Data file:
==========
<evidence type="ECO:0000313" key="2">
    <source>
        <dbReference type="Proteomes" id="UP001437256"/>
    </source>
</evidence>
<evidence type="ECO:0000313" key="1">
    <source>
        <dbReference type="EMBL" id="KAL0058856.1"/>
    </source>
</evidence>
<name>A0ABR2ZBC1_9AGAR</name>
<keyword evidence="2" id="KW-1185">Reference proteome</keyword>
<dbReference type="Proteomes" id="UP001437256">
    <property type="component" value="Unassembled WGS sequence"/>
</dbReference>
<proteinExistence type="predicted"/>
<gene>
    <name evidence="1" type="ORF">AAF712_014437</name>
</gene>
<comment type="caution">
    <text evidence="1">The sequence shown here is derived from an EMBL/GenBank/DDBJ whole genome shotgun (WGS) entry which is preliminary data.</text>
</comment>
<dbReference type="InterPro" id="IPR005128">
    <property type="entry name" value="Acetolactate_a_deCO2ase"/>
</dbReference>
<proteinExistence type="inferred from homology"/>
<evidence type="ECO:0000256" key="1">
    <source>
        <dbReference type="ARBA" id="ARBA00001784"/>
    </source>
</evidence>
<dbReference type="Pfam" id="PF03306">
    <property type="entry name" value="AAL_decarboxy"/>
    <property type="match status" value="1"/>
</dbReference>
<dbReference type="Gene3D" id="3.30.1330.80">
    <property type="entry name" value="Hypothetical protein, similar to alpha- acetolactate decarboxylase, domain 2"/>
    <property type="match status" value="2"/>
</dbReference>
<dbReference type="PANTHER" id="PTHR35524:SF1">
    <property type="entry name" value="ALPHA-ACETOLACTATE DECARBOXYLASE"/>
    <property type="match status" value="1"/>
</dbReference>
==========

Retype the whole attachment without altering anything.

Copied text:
<evidence type="ECO:0000313" key="2">
    <source>
        <dbReference type="Proteomes" id="UP001437256"/>
    </source>
</evidence>
<evidence type="ECO:0000313" key="1">
    <source>
        <dbReference type="EMBL" id="KAL0058856.1"/>
    </source>
</evidence>
<name>A0ABR2ZBC1_9AGAR</name>
<keyword evidence="2" id="KW-1185">Reference proteome</keyword>
<dbReference type="Proteomes" id="UP001437256">
    <property type="component" value="Unassembled WGS sequence"/>
</dbReference>
<proteinExistence type="predicted"/>
<gene>
    <name evidence="1" type="ORF">AAF712_014437</name>
</gene>
<comment type="caution">
    <text evidence="1">The sequence shown here is derived from an EMBL/GenBank/DDBJ whole genome shotgun (WGS) entry which is preliminary data.</text>
</comment>
<dbReference type="InterPro" id="IPR005128">
    <property type="entry name" value="Acetolactate_a_deCO2ase"/>
</dbReference>
<proteinExistence type="inferred from homology"/>
<evidence type="ECO:0000256" key="1">
    <source>
        <dbReference type="ARBA" id="ARBA00001784"/>
    </source>
</evidence>
<dbReference type="Pfam" id="PF03306">
    <property type="entry name" value="AAL_decarboxy"/>
    <property type="match status" value="1"/>
</dbReference>
<dbReference type="Gene3D" id="3.30.1330.80">
    <property type="entry name" value="Hypothetical protein, similar to alpha- acetolactate decarboxylase, domain 2"/>
    <property type="match status" value="2"/>
</dbReference>
<dbReference type="PANTHER" id="PTHR35524:SF1">
    <property type="entry name" value="ALPHA-ACETOLACTATE DECARBOXYLASE"/>
    <property type="match status" value="1"/>
</dbReference>